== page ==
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Q:  

Can one look at fertility in the American Community Survey (ACS)? Is there a children ever born question?

A:  

The ACS has surprisingly good information on family formation (marriage, cohabitation, and fertility). The following is a link to tables that one can produce with ACS data:

http://www.census.gov/population/www/socdemo/fertility/mar-fert-slides.html

The ACS does not ask the "children ever born" question, but instead asks about a birth in the past year. This is asked of all women 15-50 regardless of marital status.

Children in the household are identified on the basis of the relationship to head question. Thus, one can frequently infer the number of children ever born for young mothers (<35). As a woman ages, it is likely that at least some of her children have moved out of the household.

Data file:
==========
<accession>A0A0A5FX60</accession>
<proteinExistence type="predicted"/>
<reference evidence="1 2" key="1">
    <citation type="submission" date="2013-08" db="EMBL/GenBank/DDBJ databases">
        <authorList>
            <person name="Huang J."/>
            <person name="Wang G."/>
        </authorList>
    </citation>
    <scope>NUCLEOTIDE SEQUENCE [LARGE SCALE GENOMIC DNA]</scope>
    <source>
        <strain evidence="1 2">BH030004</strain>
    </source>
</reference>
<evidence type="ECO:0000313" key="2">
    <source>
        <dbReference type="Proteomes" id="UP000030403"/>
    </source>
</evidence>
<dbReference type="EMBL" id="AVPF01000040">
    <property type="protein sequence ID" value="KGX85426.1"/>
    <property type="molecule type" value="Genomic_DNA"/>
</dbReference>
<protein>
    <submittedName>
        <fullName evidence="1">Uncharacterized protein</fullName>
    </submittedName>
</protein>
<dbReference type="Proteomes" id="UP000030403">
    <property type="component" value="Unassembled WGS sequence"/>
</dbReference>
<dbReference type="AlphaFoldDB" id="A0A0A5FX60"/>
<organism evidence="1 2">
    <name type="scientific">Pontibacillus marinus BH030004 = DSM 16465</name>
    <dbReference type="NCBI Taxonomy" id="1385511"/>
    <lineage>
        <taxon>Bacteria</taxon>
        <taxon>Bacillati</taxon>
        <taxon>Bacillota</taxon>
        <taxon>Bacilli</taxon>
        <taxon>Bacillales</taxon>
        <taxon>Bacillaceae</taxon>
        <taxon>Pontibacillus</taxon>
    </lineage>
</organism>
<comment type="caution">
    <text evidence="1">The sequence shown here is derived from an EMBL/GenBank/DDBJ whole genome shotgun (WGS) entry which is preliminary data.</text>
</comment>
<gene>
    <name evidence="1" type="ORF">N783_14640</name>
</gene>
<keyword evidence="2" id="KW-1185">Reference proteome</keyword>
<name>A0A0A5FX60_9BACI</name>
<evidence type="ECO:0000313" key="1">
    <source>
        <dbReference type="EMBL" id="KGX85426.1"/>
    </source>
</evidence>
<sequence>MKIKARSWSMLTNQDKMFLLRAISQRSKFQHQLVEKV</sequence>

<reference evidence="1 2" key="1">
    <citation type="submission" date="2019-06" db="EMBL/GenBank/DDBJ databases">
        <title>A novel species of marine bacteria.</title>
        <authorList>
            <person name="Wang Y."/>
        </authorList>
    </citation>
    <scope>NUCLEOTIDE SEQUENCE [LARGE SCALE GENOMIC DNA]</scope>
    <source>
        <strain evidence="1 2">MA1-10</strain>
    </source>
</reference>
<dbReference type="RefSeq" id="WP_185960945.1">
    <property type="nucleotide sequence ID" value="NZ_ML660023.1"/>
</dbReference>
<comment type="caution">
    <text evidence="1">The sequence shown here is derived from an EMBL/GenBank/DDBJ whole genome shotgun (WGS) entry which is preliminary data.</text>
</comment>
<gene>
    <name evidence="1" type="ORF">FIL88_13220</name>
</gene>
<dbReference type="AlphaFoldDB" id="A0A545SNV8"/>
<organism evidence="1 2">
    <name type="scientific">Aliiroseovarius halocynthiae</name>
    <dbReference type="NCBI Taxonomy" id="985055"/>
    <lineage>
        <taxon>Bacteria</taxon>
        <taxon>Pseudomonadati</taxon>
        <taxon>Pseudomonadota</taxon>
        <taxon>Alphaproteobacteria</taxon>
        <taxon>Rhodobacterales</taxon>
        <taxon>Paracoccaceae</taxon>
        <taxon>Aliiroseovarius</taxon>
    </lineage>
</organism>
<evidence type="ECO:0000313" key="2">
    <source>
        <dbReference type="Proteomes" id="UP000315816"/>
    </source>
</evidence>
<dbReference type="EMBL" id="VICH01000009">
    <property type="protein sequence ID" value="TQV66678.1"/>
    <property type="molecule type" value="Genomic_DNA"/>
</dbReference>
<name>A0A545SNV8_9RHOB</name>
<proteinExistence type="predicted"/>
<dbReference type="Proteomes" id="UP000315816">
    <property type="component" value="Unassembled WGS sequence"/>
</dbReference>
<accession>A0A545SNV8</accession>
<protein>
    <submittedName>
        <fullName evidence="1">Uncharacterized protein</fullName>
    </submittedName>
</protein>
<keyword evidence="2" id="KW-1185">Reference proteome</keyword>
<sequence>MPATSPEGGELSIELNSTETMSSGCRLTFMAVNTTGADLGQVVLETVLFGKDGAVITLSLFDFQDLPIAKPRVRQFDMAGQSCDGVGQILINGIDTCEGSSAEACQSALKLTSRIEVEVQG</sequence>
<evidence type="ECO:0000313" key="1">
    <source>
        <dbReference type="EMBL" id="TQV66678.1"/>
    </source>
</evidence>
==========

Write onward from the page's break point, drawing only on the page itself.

The ACS is particularly good for items one cannot get from the vital statistics system. This would include marriage/divorce statistics. Likewise, cohabitation status is not an item on marriage and/or birth certificates. Thus, only with ACS data can one determine living arrangements of parents.

There is some slippage. Living arrangements in the ACS are reported at the time of the survey, not at the time of the birth. Thus, some parents may marry after the birth of the child and show up as married in the ACS and unmarried in the vital statistics system. However, the comparison between the ACS and the vital statistics system for births by state is quite good.

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